Epidemiological studies of severe drug hypersensitivities
are important to understanding the morbidity and
mortality of this heterogeneous group of disorders. These
insights also allow greater identification of at-risk patient
groups. However, epidemiological studies of drug hypersensitivity
reactions are challenging due to the variable
diagnostic criteria applied and incomplete data sets
studied. We review the epidemiology of severe drug hypersensitivity
reactions with a particular focus on severe
cutaneous adverse reactions (SCARs). SCAR diseases
include: Stevens-Johnson syndrome, toxic epidermal
necrolysis, drug rash eosinophilia and systemic symptoms,
serum-sickness–like reaction and acute generalized
Among the more than 3,000 skin conditions that dermatologists manage, there are a number of severe, acute cutaneous diagnoses which either warrant hospitalization on their own or can arise in the inpatient setting and demand skilled inpatient dermatological consultation.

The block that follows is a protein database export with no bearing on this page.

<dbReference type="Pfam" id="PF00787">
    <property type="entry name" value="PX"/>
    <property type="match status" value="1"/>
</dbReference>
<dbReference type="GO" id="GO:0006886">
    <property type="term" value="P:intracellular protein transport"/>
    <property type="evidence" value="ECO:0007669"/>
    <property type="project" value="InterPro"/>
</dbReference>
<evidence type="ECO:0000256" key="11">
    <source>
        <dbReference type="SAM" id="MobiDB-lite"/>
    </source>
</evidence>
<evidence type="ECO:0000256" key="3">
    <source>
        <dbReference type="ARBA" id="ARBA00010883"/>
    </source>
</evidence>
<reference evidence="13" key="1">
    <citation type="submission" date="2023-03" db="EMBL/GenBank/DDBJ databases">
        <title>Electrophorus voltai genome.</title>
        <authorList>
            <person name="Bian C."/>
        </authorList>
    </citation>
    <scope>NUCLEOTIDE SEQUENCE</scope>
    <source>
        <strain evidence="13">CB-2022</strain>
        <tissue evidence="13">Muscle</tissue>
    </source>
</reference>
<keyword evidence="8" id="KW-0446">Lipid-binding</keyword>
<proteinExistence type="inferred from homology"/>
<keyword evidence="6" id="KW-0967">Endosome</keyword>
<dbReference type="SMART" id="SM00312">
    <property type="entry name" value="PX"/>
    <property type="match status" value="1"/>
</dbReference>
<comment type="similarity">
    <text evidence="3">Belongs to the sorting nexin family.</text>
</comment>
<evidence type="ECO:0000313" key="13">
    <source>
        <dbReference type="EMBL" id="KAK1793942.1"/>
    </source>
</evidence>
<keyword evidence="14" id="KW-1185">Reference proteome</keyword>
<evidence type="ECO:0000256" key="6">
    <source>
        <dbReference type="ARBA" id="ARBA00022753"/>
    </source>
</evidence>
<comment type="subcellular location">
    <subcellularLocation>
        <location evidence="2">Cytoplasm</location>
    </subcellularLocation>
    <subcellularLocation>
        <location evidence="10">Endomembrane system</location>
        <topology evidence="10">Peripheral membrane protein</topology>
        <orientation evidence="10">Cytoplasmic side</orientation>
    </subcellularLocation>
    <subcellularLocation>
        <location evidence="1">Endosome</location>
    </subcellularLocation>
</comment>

We have highlighted new information regarding syndromes with cutaneous manifestations and present several newly described dermatologic diagnoses.
Bullous skin diseases are characterized by the presence of blisters and/or erosions of the skin and mucous membranes.
The variety of causes of generalized blistering includes autoimmune, drug-induced, neoplastic, and infectious etiologies.